Horse Owners Urged to Vaccinate Horses Early

Heavy mosquito season expected due to warm winter

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RALEIGH – Equine owners across North Carolina are urged to discuss their annual vaccination protocol with their veterinarians to protect their animals from mosquito-borne diseases.

West Nile Virus and Eastern Equine Encephalomyelitis are endemic in the state and can cause illness or death, but can be prevented with a sequence of two vaccines.

More mosquitoes are expected this year because of the warmer-than-normal winter. Officials don’t know for sure if that will mean an uptick in mosquito-borne viruses or if disease transmission will start earlier in the season. However, State Veterinarian David Marshall says that common sense would dictate being extra vigilant since the diseases are so easily preventable.

“In addition to getting vaccinated earlier this year, everyone needs to be vigilant in reducing the breeding grounds for mosquitoes,” Marshall said. “Take the time now to rid your yard and pasture of any standing water to reduce your risk.”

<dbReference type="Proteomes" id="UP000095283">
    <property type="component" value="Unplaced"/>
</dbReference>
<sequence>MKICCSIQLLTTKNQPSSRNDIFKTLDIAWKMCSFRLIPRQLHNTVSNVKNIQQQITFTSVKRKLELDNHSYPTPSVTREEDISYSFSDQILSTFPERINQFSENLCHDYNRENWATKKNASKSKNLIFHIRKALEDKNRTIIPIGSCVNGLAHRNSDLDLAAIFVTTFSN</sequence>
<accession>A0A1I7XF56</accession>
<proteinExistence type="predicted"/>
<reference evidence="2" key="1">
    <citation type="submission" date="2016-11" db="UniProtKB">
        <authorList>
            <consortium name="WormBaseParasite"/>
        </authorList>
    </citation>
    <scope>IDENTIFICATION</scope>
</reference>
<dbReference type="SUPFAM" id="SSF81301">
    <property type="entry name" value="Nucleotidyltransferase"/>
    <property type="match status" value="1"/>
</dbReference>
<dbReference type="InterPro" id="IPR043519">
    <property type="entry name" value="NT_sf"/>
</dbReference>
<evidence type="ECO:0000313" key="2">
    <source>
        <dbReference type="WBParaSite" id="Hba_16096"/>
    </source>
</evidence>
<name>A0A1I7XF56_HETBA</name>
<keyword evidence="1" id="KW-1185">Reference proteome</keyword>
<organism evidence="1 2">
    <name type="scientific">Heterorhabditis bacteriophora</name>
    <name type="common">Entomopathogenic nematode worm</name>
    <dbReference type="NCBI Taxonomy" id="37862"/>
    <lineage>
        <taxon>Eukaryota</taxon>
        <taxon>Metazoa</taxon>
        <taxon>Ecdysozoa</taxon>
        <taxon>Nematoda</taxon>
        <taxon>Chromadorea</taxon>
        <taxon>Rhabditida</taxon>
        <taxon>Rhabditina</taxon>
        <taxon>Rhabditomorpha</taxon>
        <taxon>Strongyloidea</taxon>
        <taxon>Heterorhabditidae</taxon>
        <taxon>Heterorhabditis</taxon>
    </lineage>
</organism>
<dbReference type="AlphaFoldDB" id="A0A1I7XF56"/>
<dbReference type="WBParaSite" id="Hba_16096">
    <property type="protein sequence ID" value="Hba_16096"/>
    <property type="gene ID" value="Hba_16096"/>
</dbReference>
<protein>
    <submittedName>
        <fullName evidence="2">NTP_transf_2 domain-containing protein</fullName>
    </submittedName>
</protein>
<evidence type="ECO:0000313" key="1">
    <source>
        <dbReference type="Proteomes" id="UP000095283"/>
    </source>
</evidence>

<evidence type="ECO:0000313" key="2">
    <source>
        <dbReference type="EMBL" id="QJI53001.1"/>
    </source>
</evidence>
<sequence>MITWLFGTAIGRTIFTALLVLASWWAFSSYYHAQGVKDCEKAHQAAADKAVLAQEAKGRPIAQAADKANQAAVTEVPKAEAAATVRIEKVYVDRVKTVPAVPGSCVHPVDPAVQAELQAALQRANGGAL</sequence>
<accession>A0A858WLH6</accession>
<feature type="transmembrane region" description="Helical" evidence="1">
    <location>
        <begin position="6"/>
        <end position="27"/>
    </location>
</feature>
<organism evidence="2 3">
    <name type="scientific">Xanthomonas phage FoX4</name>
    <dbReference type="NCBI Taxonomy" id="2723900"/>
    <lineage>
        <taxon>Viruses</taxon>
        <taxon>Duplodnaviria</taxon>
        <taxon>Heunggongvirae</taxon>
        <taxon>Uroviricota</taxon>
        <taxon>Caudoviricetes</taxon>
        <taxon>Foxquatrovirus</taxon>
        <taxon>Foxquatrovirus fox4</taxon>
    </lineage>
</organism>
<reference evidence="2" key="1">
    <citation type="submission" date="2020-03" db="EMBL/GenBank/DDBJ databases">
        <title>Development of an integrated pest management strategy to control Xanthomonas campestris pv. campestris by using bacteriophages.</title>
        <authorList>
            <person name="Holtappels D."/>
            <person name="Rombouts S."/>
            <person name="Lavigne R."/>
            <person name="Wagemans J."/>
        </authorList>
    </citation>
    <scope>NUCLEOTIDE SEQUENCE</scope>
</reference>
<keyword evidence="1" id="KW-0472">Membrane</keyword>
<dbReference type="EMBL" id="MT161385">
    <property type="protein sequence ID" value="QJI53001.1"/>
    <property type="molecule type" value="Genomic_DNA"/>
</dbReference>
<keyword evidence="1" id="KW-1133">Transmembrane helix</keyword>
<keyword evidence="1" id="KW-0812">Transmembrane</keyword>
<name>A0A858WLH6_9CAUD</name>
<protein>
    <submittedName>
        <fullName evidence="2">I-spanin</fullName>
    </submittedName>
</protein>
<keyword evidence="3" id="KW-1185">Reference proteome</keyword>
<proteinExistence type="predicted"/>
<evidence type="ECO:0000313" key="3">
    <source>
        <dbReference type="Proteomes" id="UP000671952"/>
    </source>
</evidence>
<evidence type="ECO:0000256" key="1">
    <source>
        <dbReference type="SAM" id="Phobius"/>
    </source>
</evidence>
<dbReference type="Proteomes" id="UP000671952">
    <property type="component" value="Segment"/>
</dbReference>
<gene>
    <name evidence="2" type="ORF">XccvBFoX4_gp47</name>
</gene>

The EEE and WNV vaccinations initially require two shots, 3 to 4 weeks apart, for horses, mules and donkeys that have no prior vaccination history. Neither vaccination fully protects the animal until several weeks after the second shot, so it is best to vaccinate as early in the mosquito season as possible. Marshall also recommends a booster shot of each vaccine be given every six months in North Carolina because of the extended mosquito season.

Symptoms of EEE include impaired vision, aimless wandering, head pressing, circling, inability to swallow, irregular staggering gait, paralysis, convulsions and death.

Symptoms of WNV in horses can include loss of appetite and depression, fever, weakness or paralysis of hind limbs, convulsions, impaired vision or hyperexcitability.

People, horses and birds can become infected from a bite by a mosquito carrying the diseases, but there is no evidence that horses can transmit the virus to other horses, birds or people through direct contact.

CONTACT: Dr. Tom Ray, director
Veterinary Division Animal Health Programs – Livestock

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